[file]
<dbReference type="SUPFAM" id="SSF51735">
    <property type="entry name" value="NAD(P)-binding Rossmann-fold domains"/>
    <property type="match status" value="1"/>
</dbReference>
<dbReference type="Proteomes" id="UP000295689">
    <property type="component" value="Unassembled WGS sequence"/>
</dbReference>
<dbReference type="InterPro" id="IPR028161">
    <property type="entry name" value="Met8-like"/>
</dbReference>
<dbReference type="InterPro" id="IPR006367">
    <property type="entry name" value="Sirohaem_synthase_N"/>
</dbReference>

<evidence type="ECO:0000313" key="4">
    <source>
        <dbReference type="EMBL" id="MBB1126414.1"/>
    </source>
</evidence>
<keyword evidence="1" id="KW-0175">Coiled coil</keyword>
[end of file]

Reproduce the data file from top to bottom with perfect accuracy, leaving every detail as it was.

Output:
<dbReference type="SUPFAM" id="SSF51735">
    <property type="entry name" value="NAD(P)-binding Rossmann-fold domains"/>
    <property type="match status" value="1"/>
</dbReference>
<dbReference type="Proteomes" id="UP000295689">
    <property type="component" value="Unassembled WGS sequence"/>
</dbReference>
<dbReference type="InterPro" id="IPR028161">
    <property type="entry name" value="Met8-like"/>
</dbReference>
<dbReference type="InterPro" id="IPR006367">
    <property type="entry name" value="Sirohaem_synthase_N"/>
</dbReference>

<evidence type="ECO:0000313" key="4">
    <source>
        <dbReference type="EMBL" id="MBB1126414.1"/>
    </source>
</evidence>
<keyword evidence="1" id="KW-0175">Coiled coil</keyword>